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Modulation of cell-adhesive activity of fibronectin by the alternatively spliced EDA segment.

Manabe R, Ohe N, Maeda T, Fukuda T, Sekiguchi K - J. Cell Biol. (1997)

Bottom Line: To examine the function of the EDA segment, we overexpressed recombinant FN isoforms with or without EDA in CHO cells and compared their cell-adhesive activities using purified proteins.Since the insertion of an extra type III module such as EDA into an array of repeated type III modules is expected to rotate the polypeptide up to 180 degrees at the position of the insertion, the conformation of the FN molecule may be globally altered upon insertion of the EDA segment, resulting in an increased exposure of the RGD motif in III10 module and/or local unfolding of the module.Our results suggest that alternative splicing at the EDA exon is a novel mechanism for up-regulating integrin-binding affinity of FN operating when enhanced migration and proliferation of cells are required.

View Article: PubMed Central - PubMed

Affiliation: Research Institute, Osaka Medical Center for Maternal and Child Health, Japan.

ABSTRACT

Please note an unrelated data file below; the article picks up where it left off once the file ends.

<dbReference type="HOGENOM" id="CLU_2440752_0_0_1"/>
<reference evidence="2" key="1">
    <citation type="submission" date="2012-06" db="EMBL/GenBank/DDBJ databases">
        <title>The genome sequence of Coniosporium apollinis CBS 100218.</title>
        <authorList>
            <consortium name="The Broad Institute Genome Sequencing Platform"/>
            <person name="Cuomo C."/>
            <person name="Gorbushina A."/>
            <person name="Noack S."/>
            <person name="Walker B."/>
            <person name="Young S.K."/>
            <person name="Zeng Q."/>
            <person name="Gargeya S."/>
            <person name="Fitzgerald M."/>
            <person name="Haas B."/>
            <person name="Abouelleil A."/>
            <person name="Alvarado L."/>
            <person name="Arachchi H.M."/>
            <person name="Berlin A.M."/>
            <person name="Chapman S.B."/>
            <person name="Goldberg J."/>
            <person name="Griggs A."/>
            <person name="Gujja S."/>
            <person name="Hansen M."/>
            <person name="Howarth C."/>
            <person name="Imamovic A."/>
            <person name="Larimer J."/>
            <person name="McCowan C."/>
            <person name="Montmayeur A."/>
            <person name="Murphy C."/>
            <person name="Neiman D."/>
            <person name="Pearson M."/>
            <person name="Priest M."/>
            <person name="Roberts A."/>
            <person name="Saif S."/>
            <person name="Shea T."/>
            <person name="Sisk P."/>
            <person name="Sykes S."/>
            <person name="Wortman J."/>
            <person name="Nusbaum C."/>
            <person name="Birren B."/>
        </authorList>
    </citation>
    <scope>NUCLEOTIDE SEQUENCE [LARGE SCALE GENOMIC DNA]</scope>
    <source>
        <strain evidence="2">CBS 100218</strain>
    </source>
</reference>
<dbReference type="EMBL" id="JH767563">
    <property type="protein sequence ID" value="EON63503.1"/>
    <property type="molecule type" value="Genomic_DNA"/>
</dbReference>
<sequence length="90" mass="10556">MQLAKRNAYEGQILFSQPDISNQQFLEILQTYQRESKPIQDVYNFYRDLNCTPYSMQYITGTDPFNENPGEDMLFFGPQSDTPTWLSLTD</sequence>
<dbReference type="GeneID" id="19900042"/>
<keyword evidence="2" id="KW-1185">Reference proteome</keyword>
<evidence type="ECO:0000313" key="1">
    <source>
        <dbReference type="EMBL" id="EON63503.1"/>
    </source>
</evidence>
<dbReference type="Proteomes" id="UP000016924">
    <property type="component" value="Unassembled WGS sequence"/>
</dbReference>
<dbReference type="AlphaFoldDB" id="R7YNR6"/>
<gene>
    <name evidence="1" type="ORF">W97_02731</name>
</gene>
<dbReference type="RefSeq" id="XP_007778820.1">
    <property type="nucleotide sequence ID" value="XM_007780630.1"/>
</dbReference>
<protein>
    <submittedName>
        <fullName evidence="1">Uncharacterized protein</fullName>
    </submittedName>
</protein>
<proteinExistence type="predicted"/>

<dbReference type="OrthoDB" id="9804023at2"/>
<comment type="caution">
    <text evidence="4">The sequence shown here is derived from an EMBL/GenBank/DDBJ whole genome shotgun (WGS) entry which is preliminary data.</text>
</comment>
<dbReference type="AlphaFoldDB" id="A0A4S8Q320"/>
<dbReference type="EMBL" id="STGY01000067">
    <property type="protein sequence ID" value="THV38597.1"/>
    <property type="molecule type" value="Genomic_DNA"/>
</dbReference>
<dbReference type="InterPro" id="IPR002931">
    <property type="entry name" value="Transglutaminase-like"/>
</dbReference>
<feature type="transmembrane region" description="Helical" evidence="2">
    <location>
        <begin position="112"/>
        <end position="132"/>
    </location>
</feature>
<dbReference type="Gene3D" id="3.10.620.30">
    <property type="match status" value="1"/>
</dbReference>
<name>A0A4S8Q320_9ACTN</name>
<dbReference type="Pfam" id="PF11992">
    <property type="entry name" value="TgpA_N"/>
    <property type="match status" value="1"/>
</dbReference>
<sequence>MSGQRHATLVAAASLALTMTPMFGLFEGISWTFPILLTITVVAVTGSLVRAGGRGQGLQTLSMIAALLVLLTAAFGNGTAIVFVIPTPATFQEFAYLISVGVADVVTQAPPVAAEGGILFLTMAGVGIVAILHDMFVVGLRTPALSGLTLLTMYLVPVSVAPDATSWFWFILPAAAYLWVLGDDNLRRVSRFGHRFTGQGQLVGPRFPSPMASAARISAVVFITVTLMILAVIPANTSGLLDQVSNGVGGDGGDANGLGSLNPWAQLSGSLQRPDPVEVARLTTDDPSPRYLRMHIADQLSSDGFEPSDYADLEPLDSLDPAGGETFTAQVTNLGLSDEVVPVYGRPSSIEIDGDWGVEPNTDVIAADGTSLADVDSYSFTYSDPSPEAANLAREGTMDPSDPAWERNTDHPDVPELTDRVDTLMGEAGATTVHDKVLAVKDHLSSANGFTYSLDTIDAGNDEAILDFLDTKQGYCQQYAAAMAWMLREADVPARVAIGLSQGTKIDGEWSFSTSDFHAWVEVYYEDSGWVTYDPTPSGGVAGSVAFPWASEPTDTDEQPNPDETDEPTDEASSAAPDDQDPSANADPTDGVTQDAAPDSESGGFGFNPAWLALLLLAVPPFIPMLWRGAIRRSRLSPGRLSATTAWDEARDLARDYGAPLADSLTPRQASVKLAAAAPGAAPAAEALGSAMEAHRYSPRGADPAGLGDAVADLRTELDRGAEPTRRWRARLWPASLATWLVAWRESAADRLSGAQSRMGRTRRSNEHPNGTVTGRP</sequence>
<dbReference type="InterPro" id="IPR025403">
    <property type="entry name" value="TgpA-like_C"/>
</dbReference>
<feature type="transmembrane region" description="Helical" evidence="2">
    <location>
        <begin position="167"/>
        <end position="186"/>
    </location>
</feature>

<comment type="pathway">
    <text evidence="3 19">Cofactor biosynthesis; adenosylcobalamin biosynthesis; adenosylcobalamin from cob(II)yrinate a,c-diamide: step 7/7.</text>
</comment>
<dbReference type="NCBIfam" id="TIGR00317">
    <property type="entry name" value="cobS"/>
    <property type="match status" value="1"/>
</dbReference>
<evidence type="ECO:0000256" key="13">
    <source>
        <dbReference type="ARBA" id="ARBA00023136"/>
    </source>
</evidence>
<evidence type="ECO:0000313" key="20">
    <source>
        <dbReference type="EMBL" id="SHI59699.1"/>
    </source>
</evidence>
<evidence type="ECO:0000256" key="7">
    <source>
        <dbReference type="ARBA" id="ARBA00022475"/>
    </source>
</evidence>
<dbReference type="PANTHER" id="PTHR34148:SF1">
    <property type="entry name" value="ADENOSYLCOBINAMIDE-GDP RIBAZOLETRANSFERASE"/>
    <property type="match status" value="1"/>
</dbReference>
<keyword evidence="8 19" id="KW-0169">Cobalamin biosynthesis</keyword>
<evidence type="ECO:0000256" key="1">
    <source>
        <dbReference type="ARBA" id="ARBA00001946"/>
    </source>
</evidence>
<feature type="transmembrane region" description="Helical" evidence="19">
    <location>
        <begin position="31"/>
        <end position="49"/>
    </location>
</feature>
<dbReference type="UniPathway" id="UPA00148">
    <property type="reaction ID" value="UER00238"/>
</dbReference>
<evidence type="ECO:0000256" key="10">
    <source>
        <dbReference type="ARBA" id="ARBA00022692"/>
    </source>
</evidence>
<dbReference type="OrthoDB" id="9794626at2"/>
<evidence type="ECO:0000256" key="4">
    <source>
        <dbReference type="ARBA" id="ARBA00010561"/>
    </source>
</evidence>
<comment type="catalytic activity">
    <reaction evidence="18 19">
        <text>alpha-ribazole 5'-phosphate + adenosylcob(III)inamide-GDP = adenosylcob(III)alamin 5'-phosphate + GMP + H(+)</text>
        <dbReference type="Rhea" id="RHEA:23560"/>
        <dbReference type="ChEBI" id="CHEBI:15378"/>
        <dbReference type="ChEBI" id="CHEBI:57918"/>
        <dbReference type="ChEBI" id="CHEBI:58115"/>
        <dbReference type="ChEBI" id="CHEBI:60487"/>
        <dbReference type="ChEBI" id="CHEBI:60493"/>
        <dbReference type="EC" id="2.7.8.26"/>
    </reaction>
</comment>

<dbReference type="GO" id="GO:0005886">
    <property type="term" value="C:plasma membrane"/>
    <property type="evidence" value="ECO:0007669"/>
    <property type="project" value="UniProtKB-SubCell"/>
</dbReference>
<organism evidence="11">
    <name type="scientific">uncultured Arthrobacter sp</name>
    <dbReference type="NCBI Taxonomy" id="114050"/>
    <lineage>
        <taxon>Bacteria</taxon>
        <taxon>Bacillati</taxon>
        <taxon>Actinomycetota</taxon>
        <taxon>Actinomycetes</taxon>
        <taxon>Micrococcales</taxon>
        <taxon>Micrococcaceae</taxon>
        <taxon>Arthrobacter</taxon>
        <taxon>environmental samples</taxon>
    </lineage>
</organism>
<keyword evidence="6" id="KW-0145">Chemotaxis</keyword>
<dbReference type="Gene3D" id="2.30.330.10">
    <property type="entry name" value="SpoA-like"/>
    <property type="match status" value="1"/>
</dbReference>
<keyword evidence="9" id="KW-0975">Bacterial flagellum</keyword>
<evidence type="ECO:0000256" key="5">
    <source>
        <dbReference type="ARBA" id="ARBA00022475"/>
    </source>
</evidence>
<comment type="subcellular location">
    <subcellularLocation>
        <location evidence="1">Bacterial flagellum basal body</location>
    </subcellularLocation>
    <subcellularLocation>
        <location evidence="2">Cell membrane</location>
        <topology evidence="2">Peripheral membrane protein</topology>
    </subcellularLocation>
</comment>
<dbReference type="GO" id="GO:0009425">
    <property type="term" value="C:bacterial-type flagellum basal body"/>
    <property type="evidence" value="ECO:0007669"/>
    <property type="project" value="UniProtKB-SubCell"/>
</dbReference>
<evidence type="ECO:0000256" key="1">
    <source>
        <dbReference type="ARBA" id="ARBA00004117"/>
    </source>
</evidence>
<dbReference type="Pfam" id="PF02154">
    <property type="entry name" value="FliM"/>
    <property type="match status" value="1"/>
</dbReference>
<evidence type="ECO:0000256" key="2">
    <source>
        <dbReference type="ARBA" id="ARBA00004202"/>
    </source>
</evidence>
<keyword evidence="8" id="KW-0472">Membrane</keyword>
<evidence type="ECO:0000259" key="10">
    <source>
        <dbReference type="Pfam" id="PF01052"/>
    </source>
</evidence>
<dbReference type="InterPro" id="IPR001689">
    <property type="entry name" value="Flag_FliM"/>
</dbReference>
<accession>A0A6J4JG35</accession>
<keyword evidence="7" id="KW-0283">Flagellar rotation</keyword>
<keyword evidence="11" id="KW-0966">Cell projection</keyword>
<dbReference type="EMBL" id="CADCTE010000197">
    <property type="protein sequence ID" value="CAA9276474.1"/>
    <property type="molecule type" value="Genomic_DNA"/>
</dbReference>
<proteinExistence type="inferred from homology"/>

Fibronectin (FN) has a complex pattern of alternative splicing at the mRNA level. One of the alternatively spliced segments, EDA, is prominently expressed during biological processes involving substantial cell migration and proliferation, such as embryonic development, malignant transformation, and wound healing. To examine the function of the EDA segment, we overexpressed recombinant FN isoforms with or without EDA in CHO cells and compared their cell-adhesive activities using purified proteins. EDA+ FN was significantly more potent than EDA- FN in promoting cell spreading and cell migration, irrespective of the presence or absence of a second alternatively spliced segment, EDB. The cell spreading activity of EDA+ FN was not affected by antibodies recognizing the EDA segment but was abolished by antibodies against integrin alpha5 and beta1 subunits and by Gly-Arg-Gly-Asp-Ser-Pro peptide, indicating that the EDA segment enhanced the cell-adhesive activity of FN by potentiating the interaction of FN with integrin alpha5beta1. In support of this conclusion, purified integrin alpha5beta1 bound more avidly to EDA+ FN than to EDA- FN. Augmentation of integrin binding by the EDA segment was, however, observed only in the context of the intact FN molecule, since the difference in integrin-binding activity between EDA+ FN and EDA- FN was abolished after limited proteolysis with thermolysin. Consistent with this observation, binding of integrin alpha5beta1 to a recombinant FN fragment, consisting of the central cell-binding domain and the adjacent heparin-binding domain Hep2, was not affected by insertion of the EDA segment. Since the insertion of an extra type III module such as EDA into an array of repeated type III modules is expected to rotate the polypeptide up to 180 degrees at the position of the insertion, the conformation of the FN molecule may be globally altered upon insertion of the EDA segment, resulting in an increased exposure of the RGD motif in III10 module and/or local unfolding of the module. Our results suggest that alternative splicing at the EDA exon is a novel mechanism for up-regulating integrin-binding affinity of FN operating when enhanced migration and proliferation of cells are required.